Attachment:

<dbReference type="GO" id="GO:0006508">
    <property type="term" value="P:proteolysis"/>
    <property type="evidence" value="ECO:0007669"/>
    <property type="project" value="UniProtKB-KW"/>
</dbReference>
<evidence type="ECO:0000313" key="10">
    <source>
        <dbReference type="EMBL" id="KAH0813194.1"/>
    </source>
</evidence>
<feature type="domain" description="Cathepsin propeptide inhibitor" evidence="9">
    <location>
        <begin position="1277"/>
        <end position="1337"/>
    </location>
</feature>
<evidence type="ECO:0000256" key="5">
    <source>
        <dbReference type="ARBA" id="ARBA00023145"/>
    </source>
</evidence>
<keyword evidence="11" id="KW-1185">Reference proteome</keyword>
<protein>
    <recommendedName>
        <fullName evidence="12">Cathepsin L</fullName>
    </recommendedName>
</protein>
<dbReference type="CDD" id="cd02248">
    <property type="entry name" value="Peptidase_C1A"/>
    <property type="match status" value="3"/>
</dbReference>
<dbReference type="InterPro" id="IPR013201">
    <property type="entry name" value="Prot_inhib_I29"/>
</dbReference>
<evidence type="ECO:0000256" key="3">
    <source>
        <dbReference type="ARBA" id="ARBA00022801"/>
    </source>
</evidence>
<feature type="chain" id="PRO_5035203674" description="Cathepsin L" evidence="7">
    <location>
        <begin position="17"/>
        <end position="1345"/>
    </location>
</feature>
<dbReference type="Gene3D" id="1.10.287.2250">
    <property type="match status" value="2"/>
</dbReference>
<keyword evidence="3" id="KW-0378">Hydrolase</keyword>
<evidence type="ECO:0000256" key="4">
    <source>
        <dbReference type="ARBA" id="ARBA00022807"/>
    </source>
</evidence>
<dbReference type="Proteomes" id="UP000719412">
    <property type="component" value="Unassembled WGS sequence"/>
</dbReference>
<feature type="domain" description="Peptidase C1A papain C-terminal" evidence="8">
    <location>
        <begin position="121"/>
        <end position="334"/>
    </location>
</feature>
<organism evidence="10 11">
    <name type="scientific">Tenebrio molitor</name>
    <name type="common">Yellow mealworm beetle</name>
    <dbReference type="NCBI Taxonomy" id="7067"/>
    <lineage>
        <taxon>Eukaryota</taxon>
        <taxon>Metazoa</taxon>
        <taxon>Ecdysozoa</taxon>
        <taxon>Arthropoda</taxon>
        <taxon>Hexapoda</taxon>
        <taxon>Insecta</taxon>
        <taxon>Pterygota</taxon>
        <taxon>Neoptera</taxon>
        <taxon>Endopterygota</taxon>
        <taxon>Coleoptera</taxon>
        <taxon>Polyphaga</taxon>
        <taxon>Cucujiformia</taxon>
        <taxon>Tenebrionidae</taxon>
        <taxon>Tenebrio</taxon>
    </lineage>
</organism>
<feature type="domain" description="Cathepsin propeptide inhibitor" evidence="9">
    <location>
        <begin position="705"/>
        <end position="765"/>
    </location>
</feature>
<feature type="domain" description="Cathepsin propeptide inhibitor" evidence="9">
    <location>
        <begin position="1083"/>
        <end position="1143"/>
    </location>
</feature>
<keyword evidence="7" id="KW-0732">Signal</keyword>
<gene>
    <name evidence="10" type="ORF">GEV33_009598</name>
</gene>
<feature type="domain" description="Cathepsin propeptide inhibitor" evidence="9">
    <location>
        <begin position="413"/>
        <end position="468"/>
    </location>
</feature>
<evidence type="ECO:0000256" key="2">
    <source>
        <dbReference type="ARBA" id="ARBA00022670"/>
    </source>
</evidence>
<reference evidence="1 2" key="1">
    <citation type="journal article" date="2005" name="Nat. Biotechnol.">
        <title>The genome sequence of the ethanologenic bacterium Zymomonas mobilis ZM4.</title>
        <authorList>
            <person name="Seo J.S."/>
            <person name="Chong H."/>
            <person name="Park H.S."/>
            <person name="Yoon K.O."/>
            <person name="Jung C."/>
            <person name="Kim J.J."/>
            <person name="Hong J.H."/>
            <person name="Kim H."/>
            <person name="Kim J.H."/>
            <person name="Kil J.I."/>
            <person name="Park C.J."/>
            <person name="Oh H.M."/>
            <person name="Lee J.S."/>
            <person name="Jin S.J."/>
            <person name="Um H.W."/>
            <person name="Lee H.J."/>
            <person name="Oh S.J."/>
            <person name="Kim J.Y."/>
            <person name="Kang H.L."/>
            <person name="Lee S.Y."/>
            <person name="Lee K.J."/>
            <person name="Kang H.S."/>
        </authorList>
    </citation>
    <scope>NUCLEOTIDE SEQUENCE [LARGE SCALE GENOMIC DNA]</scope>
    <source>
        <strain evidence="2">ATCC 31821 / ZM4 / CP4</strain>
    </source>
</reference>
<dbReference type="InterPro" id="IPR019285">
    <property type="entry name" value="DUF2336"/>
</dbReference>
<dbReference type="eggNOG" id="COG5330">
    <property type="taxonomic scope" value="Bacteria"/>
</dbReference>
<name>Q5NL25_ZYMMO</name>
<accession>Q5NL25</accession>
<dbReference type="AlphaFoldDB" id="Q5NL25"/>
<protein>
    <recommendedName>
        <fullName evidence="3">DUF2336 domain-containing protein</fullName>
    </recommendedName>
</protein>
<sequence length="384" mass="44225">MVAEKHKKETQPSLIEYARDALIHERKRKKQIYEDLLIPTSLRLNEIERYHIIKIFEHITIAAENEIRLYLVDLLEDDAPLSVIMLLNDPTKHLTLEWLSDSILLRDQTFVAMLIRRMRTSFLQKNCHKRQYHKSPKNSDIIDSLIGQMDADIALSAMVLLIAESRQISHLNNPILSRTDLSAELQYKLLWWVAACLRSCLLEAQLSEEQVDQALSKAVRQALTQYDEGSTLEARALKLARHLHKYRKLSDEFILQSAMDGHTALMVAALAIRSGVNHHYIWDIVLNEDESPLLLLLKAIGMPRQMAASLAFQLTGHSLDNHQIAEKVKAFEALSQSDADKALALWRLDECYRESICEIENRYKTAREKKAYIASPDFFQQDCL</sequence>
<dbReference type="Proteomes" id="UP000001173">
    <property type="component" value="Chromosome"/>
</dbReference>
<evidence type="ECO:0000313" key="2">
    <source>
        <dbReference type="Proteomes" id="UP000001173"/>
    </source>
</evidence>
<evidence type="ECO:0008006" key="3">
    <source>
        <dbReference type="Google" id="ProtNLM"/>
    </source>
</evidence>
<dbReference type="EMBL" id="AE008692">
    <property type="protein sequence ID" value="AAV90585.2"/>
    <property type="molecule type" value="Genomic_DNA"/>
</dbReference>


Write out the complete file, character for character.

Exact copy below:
<dbReference type="GO" id="GO:0006508">
    <property type="term" value="P:proteolysis"/>
    <property type="evidence" value="ECO:0007669"/>
    <property type="project" value="UniProtKB-KW"/>
</dbReference>
<evidence type="ECO:0000313" key="10">
    <source>
        <dbReference type="EMBL" id="KAH0813194.1"/>
    </source>
</evidence>
<feature type="domain" description="Cathepsin propeptide inhibitor" evidence="9">
    <location>
        <begin position="1277"/>
        <end position="1337"/>
    </location>
</feature>
<evidence type="ECO:0000256" key="5">
    <source>
        <dbReference type="ARBA" id="ARBA00023145"/>
    </source>
</evidence>
<keyword evidence="11" id="KW-1185">Reference proteome</keyword>
<protein>
    <recommendedName>
        <fullName evidence="12">Cathepsin L</fullName>
    </recommendedName>
</protein>
<dbReference type="CDD" id="cd02248">
    <property type="entry name" value="Peptidase_C1A"/>
    <property type="match status" value="3"/>
</dbReference>
<dbReference type="InterPro" id="IPR013201">
    <property type="entry name" value="Prot_inhib_I29"/>
</dbReference>
<evidence type="ECO:0000256" key="3">
    <source>
        <dbReference type="ARBA" id="ARBA00022801"/>
    </source>
</evidence>
<feature type="chain" id="PRO_5035203674" description="Cathepsin L" evidence="7">
    <location>
        <begin position="17"/>
        <end position="1345"/>
    </location>
</feature>
<dbReference type="Gene3D" id="1.10.287.2250">
    <property type="match status" value="2"/>
</dbReference>
<keyword evidence="3" id="KW-0378">Hydrolase</keyword>
<evidence type="ECO:0000256" key="4">
    <source>
        <dbReference type="ARBA" id="ARBA00022807"/>
    </source>
</evidence>
<dbReference type="Proteomes" id="UP000719412">
    <property type="component" value="Unassembled WGS sequence"/>
</dbReference>
<feature type="domain" description="Peptidase C1A papain C-terminal" evidence="8">
    <location>
        <begin position="121"/>
        <end position="334"/>
    </location>
</feature>
<organism evidence="10 11">
    <name type="scientific">Tenebrio molitor</name>
    <name type="common">Yellow mealworm beetle</name>
    <dbReference type="NCBI Taxonomy" id="7067"/>
    <lineage>
        <taxon>Eukaryota</taxon>
        <taxon>Metazoa</taxon>
        <taxon>Ecdysozoa</taxon>
        <taxon>Arthropoda</taxon>
        <taxon>Hexapoda</taxon>
        <taxon>Insecta</taxon>
        <taxon>Pterygota</taxon>
        <taxon>Neoptera</taxon>
        <taxon>Endopterygota</taxon>
        <taxon>Coleoptera</taxon>
        <taxon>Polyphaga</taxon>
        <taxon>Cucujiformia</taxon>
        <taxon>Tenebrionidae</taxon>
        <taxon>Tenebrio</taxon>
    </lineage>
</organism>
<feature type="domain" description="Cathepsin propeptide inhibitor" evidence="9">
    <location>
        <begin position="705"/>
        <end position="765"/>
    </location>
</feature>
<feature type="domain" description="Cathepsin propeptide inhibitor" evidence="9">
    <location>
        <begin position="1083"/>
        <end position="1143"/>
    </location>
</feature>
<keyword evidence="7" id="KW-0732">Signal</keyword>
<gene>
    <name evidence="10" type="ORF">GEV33_009598</name>
</gene>
<feature type="domain" description="Cathepsin propeptide inhibitor" evidence="9">
    <location>
        <begin position="413"/>
        <end position="468"/>
    </location>
</feature>
<evidence type="ECO:0000256" key="2">
    <source>
        <dbReference type="ARBA" id="ARBA00022670"/>
    </source>
</evidence>
<reference evidence="1 2" key="1">
    <citation type="journal article" date="2005" name="Nat. Biotechnol.">
        <title>The genome sequence of the ethanologenic bacterium Zymomonas mobilis ZM4.</title>
        <authorList>
            <person name="Seo J.S."/>
            <person name="Chong H."/>
            <person name="Park H.S."/>
            <person name="Yoon K.O."/>
            <person name="Jung C."/>
            <person name="Kim J.J."/>
            <person name="Hong J.H."/>
            <person name="Kim H."/>
            <person name="Kim J.H."/>
            <person name="Kil J.I."/>
            <person name="Park C.J."/>
            <person name="Oh H.M."/>
            <person name="Lee J.S."/>
            <person name="Jin S.J."/>
            <person name="Um H.W."/>
            <person name="Lee H.J."/>
            <person name="Oh S.J."/>
            <person name="Kim J.Y."/>
            <person name="Kang H.L."/>
            <person name="Lee S.Y."/>
            <person name="Lee K.J."/>
            <person name="Kang H.S."/>
        </authorList>
    </citation>
    <scope>NUCLEOTIDE SEQUENCE [LARGE SCALE GENOMIC DNA]</scope>
    <source>
        <strain evidence="2">ATCC 31821 / ZM4 / CP4</strain>
    </source>
</reference>
<dbReference type="InterPro" id="IPR019285">
    <property type="entry name" value="DUF2336"/>
</dbReference>
<dbReference type="eggNOG" id="COG5330">
    <property type="taxonomic scope" value="Bacteria"/>
</dbReference>
<name>Q5NL25_ZYMMO</name>
<accession>Q5NL25</accession>
<dbReference type="AlphaFoldDB" id="Q5NL25"/>
<protein>
    <recommendedName>
        <fullName evidence="3">DUF2336 domain-containing protein</fullName>
    </recommendedName>
</protein>
<sequence length="384" mass="44225">MVAEKHKKETQPSLIEYARDALIHERKRKKQIYEDLLIPTSLRLNEIERYHIIKIFEHITIAAENEIRLYLVDLLEDDAPLSVIMLLNDPTKHLTLEWLSDSILLRDQTFVAMLIRRMRTSFLQKNCHKRQYHKSPKNSDIIDSLIGQMDADIALSAMVLLIAESRQISHLNNPILSRTDLSAELQYKLLWWVAACLRSCLLEAQLSEEQVDQALSKAVRQALTQYDEGSTLEARALKLARHLHKYRKLSDEFILQSAMDGHTALMVAALAIRSGVNHHYIWDIVLNEDESPLLLLLKAIGMPRQMAASLAFQLTGHSLDNHQIAEKVKAFEALSQSDADKALALWRLDECYRESICEIENRYKTAREKKAYIASPDFFQQDCL</sequence>
<dbReference type="Proteomes" id="UP000001173">
    <property type="component" value="Chromosome"/>
</dbReference>
<evidence type="ECO:0000313" key="2">
    <source>
        <dbReference type="Proteomes" id="UP000001173"/>
    </source>
</evidence>
<evidence type="ECO:0008006" key="3">
    <source>
        <dbReference type="Google" id="ProtNLM"/>
    </source>
</evidence>
<dbReference type="EMBL" id="AE008692">
    <property type="protein sequence ID" value="AAV90585.2"/>
    <property type="molecule type" value="Genomic_DNA"/>
</dbReference>